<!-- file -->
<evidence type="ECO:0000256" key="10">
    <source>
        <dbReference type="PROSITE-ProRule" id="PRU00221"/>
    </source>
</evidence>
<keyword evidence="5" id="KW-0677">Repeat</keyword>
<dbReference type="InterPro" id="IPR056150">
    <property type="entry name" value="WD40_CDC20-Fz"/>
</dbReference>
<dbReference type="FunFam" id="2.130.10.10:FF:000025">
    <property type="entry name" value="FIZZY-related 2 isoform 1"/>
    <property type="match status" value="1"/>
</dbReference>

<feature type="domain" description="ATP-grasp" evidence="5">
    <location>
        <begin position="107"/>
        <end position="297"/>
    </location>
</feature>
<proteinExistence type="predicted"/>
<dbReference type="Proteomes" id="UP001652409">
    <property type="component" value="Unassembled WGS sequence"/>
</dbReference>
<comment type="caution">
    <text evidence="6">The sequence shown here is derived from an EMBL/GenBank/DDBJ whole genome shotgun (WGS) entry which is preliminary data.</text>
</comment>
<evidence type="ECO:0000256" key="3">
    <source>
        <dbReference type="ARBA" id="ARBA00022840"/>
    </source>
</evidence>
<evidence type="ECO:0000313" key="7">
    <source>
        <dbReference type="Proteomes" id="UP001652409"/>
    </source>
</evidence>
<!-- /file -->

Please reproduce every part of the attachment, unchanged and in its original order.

<evidence type="ECO:0000256" key="10">
    <source>
        <dbReference type="PROSITE-ProRule" id="PRU00221"/>
    </source>
</evidence>
<keyword evidence="5" id="KW-0677">Repeat</keyword>
<dbReference type="InterPro" id="IPR056150">
    <property type="entry name" value="WD40_CDC20-Fz"/>
</dbReference>
<dbReference type="FunFam" id="2.130.10.10:FF:000025">
    <property type="entry name" value="FIZZY-related 2 isoform 1"/>
    <property type="match status" value="1"/>
</dbReference>

<feature type="domain" description="ATP-grasp" evidence="5">
    <location>
        <begin position="107"/>
        <end position="297"/>
    </location>
</feature>
<proteinExistence type="predicted"/>
<dbReference type="Proteomes" id="UP001652409">
    <property type="component" value="Unassembled WGS sequence"/>
</dbReference>
<comment type="caution">
    <text evidence="6">The sequence shown here is derived from an EMBL/GenBank/DDBJ whole genome shotgun (WGS) entry which is preliminary data.</text>
</comment>
<evidence type="ECO:0000256" key="3">
    <source>
        <dbReference type="ARBA" id="ARBA00022840"/>
    </source>
</evidence>
<evidence type="ECO:0000313" key="7">
    <source>
        <dbReference type="Proteomes" id="UP001652409"/>
    </source>
</evidence>